Can the government force you to dedicate half of your yard to growing and maintaining plants you do not want?
That is the question posed by a lawsuit filed today in state court by a St. Peters couple, Carl and Janice Duffner, who hope to defeat their city’s unconstitutional turf grass mandate. A city ordinance requires owners of residential property in St. Peters to devote at least half of their yard to growing and maintaining “turf grass.” According to city law, homeowners who do not want to grow turf grass can face fines of up to $500 as well as 10 days in prison – and every day they fail to comply with the city’s demands is treated as a new, separately punishable offense.
Janice Duffner is allergic to grass. Several years ago she and Carl removed all the grass from their yard and began converting it into a large, well-tended flower garden that includes a landscaped hillside and flowers blooming from multiple mulched planting areas that are interspersed with walkways, sitting areas, and small ponds.
“I take a lot of joy in maintaining this beautiful, calming environment, and it was a relief to have limited my exposure to grass pollen,” Mrs. Duffner said. “I don’t understand why the city wants to force me to tear up part of my garden and replace it with something that makes me feel bad.”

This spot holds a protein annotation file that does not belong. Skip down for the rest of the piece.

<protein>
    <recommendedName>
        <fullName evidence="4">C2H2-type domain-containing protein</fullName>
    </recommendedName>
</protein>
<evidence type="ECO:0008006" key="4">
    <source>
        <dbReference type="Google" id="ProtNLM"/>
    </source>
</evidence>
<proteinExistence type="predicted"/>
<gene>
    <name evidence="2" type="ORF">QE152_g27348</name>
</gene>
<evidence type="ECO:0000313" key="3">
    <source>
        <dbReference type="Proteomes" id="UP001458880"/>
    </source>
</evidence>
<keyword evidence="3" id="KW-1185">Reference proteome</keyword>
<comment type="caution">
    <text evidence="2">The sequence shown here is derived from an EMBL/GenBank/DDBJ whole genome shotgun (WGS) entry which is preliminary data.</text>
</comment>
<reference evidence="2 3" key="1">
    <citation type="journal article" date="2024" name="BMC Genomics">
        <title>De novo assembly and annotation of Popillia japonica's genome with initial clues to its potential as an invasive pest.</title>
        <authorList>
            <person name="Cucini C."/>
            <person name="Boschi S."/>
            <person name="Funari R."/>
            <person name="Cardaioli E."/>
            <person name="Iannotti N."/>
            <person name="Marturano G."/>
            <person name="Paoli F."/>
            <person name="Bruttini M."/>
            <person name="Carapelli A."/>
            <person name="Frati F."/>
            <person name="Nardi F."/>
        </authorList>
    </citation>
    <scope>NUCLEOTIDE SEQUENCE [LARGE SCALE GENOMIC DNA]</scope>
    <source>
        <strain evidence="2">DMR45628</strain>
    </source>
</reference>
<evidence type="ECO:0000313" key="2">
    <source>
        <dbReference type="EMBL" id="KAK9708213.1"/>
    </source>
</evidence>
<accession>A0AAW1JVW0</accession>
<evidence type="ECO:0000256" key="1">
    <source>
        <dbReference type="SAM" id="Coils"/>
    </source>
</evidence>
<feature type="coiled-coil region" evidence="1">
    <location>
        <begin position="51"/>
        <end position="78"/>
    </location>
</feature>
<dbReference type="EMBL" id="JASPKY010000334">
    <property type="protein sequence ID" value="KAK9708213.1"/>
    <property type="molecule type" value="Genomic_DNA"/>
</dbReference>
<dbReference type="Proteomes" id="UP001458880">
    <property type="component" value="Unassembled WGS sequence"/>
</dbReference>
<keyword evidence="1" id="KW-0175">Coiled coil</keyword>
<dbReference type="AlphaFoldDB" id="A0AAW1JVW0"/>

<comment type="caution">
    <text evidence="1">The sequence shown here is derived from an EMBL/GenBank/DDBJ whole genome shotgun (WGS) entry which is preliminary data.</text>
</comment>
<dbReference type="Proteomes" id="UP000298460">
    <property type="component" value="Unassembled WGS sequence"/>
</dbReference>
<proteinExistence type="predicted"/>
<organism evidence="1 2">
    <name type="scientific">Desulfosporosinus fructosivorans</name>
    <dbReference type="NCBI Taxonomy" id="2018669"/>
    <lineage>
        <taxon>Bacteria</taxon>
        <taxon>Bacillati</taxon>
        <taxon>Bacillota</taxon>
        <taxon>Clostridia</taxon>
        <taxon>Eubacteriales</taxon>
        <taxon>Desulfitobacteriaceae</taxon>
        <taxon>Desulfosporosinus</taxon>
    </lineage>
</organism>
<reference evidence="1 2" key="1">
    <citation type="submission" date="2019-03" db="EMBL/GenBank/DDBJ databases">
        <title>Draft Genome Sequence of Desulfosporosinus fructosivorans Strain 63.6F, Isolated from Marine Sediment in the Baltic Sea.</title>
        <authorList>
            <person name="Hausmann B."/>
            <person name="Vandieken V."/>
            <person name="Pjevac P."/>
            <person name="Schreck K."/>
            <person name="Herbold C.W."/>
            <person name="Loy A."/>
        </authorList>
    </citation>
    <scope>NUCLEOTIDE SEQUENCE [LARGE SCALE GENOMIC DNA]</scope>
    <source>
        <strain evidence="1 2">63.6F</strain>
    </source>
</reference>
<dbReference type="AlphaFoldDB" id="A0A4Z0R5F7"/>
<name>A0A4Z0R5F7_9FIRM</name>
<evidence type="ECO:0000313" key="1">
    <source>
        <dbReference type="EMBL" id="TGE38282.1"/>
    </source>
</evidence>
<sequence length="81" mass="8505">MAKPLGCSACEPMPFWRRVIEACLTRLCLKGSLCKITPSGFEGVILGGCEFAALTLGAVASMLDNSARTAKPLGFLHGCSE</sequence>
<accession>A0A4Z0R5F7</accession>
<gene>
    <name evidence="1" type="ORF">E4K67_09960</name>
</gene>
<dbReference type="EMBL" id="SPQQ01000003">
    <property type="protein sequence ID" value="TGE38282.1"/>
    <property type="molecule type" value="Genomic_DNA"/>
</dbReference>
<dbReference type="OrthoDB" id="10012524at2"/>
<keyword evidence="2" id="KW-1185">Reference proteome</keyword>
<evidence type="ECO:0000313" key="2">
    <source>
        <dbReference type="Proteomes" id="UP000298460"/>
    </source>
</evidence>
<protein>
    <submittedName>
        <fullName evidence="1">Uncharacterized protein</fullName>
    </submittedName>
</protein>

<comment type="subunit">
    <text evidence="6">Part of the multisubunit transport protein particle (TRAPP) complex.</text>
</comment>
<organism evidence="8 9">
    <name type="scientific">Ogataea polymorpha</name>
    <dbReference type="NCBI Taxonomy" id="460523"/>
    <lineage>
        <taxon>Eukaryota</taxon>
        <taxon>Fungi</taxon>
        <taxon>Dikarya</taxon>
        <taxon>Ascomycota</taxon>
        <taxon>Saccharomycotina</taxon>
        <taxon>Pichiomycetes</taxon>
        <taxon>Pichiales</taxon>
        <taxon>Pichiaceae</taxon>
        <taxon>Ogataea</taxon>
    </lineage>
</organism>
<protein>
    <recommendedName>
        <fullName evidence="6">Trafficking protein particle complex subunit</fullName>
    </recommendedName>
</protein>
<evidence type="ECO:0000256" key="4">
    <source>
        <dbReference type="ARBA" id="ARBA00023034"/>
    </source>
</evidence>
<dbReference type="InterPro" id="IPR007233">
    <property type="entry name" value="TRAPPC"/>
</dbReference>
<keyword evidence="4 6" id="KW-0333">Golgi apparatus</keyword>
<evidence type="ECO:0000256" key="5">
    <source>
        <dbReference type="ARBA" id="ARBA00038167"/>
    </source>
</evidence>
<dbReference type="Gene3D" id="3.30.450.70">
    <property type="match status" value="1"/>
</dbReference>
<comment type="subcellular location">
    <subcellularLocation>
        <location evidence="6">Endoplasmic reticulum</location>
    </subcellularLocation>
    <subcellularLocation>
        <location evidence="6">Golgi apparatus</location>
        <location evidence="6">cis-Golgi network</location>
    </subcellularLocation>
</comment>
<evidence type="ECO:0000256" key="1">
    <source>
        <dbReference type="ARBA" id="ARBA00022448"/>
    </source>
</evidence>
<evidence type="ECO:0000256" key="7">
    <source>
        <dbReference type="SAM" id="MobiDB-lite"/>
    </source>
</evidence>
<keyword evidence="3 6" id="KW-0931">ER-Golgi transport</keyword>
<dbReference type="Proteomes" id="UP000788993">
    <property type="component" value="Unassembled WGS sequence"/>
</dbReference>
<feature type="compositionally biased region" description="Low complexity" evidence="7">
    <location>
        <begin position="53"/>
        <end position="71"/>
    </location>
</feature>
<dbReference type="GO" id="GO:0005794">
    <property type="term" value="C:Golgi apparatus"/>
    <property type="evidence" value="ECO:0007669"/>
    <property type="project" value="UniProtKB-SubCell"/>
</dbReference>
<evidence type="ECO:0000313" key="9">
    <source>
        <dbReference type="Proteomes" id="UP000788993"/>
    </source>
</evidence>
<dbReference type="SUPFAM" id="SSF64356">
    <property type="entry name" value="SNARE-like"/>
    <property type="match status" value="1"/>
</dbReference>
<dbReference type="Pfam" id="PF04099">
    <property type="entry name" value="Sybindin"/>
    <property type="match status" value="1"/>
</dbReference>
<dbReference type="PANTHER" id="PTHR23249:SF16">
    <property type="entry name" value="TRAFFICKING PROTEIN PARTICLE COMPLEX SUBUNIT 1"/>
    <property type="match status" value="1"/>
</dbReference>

When city officials told the Duffners that their flower garden was violating the turf grass mandate, they asked for a variance that would let them keep their flower garden as it is, without adding any grass. The city determined that granting the variance would not endanger the community’s health, safety, or welfare, but nevertheless demanded that the Duffners must plant turf grass on at least five percent of their yard – and it also added a twist.
“Even though the law lets everyone else in the city choose to plant the required grass in their back yards, the city ordered us to plant it in our front or side yards,” Mr. Duffner explained.
“This is one of the most bizarre laws I have ever seen,” said Dave Roland, the Duffner’s attorney and Director of Litigation for the Freedom Center of Missouri. “At a time when people all over the country are realizing that grass lawns are environmentally unfriendly, St. Peters is demanding residents to grow grass and threatening them with fines and prison if they choose to grow flowers instead.”
The Duffners filed their legal challenge against the turf grass mandate because both the U.S. Constitution and the Missouri Constitution protect property owners against governmental efforts to dictate what owners must grow on their property and where.
“I am not aware of any court in the entire country that has allowed a city to force its citizens involuntarily to grow government-dictated plants in government-dictated locations around the citizens’ homes,” Roland stated. “The city is unconstitutionally assuming authority to make decisions that properly belong to the homeowners, and we intend to nip it in the bud.”